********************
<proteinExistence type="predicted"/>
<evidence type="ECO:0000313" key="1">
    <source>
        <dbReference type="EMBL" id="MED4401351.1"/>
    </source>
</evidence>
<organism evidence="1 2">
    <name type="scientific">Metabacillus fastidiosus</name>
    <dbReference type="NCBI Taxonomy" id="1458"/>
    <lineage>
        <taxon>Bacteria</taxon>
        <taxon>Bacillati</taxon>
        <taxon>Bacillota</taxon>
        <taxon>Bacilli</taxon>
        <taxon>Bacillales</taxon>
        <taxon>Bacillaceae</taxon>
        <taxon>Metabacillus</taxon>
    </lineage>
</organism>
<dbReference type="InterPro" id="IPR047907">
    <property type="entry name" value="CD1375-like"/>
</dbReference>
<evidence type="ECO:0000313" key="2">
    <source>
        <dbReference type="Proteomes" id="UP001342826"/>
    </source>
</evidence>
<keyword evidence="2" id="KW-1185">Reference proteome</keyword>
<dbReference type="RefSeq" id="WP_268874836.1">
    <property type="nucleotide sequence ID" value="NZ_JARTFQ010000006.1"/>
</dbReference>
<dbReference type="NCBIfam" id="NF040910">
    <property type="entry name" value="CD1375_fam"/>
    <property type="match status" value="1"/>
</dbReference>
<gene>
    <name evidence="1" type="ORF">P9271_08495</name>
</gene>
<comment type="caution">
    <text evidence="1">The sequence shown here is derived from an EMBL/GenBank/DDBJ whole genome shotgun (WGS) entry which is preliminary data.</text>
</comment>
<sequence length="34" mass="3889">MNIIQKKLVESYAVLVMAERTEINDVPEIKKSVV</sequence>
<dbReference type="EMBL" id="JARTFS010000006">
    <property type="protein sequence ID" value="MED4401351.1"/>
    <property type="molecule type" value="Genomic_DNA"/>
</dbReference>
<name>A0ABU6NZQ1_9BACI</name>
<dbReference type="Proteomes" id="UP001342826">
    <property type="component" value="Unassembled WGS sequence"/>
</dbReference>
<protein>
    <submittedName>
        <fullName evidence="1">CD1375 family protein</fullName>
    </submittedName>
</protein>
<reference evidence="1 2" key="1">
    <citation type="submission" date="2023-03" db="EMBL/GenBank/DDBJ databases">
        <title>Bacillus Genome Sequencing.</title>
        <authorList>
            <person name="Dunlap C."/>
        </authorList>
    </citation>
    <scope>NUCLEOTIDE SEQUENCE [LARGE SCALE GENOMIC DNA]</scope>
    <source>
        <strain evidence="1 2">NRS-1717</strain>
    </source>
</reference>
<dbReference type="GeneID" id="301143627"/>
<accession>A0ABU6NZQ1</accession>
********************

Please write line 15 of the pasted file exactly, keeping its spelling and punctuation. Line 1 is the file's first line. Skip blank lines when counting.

        <taxon>Bacillales</taxon>